Tennis can be a lonely sport.
Before college, many top-ranked junior players only participate in individual tournaments. It is them versus the opponent, and that’s it. If they mess up, the only person they can blame is themselves. If they win, they can attribute it to their individual skill. Very few of them get to experience what is like to be on a team.
Most would expect that playing on their high school teams would be these players’ first team experiences; however, that isn’t the case. The level of play in high school is significantly lower than the level of individual United States Tennis Association tournaments that the top-ranked players participate in.
“Most of the time, playing high school tennis can be detrimental to their play,” said coach Billy Martin. “That’s why you don’t see many of the top tennis players playing on the high school team.”
Martin said, for the most part, playing for the UCLA men’s tennis team is his players’ first time being on a team. For co-captain and redshirt junior Karue Sell, this is one of his first team experiences, which he has come to enjoy more than his individual play.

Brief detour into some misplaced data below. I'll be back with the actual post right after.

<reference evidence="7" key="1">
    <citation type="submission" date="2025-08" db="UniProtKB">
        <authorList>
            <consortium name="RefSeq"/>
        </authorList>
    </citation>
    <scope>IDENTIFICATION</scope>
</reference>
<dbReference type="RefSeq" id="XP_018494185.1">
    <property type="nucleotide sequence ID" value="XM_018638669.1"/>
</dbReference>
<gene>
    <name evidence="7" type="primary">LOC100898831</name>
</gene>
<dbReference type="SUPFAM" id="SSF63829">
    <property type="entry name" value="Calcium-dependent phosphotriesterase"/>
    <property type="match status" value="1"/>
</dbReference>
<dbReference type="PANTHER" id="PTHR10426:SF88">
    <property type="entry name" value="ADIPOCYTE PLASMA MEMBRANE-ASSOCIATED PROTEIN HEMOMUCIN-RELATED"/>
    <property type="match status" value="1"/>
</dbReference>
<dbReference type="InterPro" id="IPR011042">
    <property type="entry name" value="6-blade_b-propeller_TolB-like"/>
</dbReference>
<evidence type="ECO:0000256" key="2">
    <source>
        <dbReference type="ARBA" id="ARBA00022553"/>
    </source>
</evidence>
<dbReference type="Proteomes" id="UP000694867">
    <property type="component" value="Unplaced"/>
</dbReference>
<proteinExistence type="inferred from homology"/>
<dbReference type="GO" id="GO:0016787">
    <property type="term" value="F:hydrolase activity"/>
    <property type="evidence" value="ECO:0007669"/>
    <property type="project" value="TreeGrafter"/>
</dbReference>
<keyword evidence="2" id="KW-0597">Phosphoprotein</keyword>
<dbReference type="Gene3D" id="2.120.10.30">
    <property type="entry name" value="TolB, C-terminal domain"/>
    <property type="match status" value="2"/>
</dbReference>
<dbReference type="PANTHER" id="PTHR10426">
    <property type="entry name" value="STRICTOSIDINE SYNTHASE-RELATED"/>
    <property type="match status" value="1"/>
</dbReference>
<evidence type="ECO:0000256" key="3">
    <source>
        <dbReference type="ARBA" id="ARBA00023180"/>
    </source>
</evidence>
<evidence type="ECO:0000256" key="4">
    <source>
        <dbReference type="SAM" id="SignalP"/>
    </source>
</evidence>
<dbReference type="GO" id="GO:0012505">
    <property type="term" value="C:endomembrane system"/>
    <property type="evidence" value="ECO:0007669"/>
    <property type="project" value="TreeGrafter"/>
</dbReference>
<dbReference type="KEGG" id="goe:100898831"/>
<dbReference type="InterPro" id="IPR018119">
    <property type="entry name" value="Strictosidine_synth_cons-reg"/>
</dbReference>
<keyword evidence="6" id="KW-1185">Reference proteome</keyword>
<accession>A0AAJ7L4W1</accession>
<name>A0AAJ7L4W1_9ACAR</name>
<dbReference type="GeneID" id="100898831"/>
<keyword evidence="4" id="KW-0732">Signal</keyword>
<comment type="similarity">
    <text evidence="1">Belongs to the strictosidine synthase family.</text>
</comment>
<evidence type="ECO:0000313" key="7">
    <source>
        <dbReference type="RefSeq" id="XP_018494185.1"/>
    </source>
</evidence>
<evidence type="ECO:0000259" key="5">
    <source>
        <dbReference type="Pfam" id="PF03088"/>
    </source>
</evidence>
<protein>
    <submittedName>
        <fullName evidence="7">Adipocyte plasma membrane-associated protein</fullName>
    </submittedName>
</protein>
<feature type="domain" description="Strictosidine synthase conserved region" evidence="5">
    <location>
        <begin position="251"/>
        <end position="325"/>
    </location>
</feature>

“When we play in the fall and we are doing the individual play, it’s all right,” Sell said. “Playing on the team though, it’s just fun.”
So far, during the fall, the team has been playing individual tournaments, oftentimes playing each other, which makes for some uncomfortable moments for the Bruins. Now that the team has finished its fall season, UCLA has started to prepare for the play that starts in January.
“The season is just fun, especially when everyone is playing well,” Sell said. “Some guys like the excitement of winning a 4-3 match. I just like it when everyone is just crushing – when we’re destroying people, like, ‘Yeah, don’t mess with us.'”
Sell and senior Dennis Mkrtchian, the other team captain, are going to be stressing the importance of team camaraderie this year. They want the younger players to understand that a win at No. 1 singles is just as important as a win at No. 5 and No. 6 singles, and that their position on the ladder shouldn’t matter.
Most of these young players on the UCLA team have ATP World Tour aspirations, but for the Bruins to perform well this year, they will need to put the team first.
“This is what college is all about: playing for your teammates and school,” Mkrtchian said. “When you win as a team, I think personally that beats when you win as an individual.”